This post is meant to be read after the one below.
A few clarifications I should have made prior to posting.
In response to questions number one: "Are you saying that atmospheric scientists are saying that it exists without question or there have been no questions because it just doesn't exist? I can read it both ways..."
I believe that the question was asked and was answered, to the extent that anything in climate science can be, years ago. The answer they find is, the global climate is changing with unprecedented rapidity, and the change can be largely attributed to human activity. Questions will always remain as to the precision of models that try to predict the future. Waiting for those questions to be resolved is futile, because science by its nature doesn't provide any answers with absolute certainty. But if there is any appearance of substantial controversy beyond that, it lies entirely outside this community of scientists.
Still question number one, me: "Their prediction being that global warming is or is not going to be a problem? I hope this doesn't sound naive but sometimes it is hard to differentiate where the information is coming from. Depending on the source, 'scientists' seem to be claiming the whole spectrum of various problems/non-problems. Especially in the last ~year or so, it has been REALLY difficult to nail down what the scientific community, as a whole, thinks about various things. Not everyone will concur, of course, but it's never seemed so impossible to find the mean of opinions/theories."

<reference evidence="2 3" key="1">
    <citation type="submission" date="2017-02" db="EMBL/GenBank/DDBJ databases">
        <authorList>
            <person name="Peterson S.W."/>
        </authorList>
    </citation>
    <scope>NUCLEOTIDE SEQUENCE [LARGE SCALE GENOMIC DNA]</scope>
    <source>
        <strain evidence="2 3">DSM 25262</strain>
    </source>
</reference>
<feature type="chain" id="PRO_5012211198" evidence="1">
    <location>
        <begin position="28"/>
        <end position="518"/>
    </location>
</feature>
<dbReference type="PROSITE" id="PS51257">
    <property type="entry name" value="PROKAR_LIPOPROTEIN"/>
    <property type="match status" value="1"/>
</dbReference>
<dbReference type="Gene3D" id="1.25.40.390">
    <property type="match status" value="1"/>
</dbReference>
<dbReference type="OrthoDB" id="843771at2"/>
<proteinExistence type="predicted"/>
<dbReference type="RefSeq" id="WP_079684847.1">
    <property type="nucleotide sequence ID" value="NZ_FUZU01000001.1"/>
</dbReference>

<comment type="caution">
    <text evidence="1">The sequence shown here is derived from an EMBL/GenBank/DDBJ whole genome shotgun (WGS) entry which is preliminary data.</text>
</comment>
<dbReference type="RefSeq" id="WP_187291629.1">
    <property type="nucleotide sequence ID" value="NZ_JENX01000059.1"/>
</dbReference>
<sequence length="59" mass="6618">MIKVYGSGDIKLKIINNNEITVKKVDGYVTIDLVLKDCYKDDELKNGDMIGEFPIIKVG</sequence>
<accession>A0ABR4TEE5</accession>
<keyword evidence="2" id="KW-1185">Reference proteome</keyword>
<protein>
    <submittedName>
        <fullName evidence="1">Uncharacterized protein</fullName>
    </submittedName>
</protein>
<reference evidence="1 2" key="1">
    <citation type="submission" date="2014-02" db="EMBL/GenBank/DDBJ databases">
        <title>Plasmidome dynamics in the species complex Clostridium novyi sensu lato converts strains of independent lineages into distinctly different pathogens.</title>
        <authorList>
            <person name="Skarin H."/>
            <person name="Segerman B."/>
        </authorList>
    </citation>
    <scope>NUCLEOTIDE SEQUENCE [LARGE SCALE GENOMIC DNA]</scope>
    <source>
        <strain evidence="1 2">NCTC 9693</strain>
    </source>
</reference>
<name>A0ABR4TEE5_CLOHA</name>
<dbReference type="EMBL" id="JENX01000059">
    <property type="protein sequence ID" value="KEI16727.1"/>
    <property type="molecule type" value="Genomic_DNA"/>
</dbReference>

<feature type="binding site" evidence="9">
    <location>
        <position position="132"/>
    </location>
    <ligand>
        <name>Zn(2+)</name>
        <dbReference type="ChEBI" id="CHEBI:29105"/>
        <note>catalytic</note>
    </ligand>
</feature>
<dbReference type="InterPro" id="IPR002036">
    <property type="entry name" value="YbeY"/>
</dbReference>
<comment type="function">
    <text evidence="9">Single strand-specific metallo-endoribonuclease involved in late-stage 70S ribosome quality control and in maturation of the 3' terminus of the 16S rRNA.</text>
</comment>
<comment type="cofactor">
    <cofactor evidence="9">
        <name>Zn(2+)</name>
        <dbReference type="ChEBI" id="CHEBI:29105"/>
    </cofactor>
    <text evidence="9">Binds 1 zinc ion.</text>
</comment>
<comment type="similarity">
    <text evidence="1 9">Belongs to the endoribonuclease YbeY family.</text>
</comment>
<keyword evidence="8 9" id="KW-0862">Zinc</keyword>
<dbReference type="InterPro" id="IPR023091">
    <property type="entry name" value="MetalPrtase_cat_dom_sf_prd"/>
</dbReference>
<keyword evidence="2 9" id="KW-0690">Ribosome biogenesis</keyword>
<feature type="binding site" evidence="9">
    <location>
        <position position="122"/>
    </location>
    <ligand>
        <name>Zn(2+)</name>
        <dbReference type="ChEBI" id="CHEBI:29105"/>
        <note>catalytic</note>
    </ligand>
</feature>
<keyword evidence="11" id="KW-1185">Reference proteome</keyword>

The only climate models I'm aware of are those that predict long-term global warming, acidification of the oceans, significant increases in severe weather, and so on. And as these effects were predicted years ago, and are already being observed today, early versions of those models have already passed a significant test of validity. If there were believable climate models that showed this just going away, we'd hear about them in a big way.
To emphasize something from the above, scientists aren't going to give you an absolute answer. Even if there was an absolute answer to give, scientific enterprise would move away from that to the areas where questions remain. So if you read any scientific papers on the subject, there will be a lot of emphasis on the uncertainties -- that's a constant of good science. It's important to maintain that questioning perspective, even if you're dealing with an issue of potentially enormous societal impact, because to abandon it threatens the quality of the science.
For that reason, I'm intentionally vague about the value judgments, like what constitutes a 'problem.' As scientists, it's not for climate researchers to tell us whether it's a bad thing that there won't be any Arctic sea ice a century from now. But they're not studying *if* it's going to disappear any more; they're just studying how long it might take.
If you want to know what scientists think about those value judgments, I'd recommend seeing what their organizations have to say. These bodies are expected to review the science, and synthesize what they can to obtain a big-picture viewpoint. In the US, the American Association for the Advancement of Science and the National Academy of Sciences serve this function. I don't think that they've been vague about this at all. AAAS in particular has been vocal about the scientific consensus for years. For a non-US perspective, the Royal Society in the UK is analogous to our NAS.
If you read about any science secondhand, it can be made to look controversial because it never answers any questions absolutely. On top of that, I think there are perfectly valid controversies about the ramifications of global climate change from the standpoints of politics and economics, to say nothing of scientific questions that involve greater or more complex extrapolation (such as far-future climate prediction, biological and ecological impacts). It's easy for the scientific and the non-scientific controversies to become confused in popular reporting.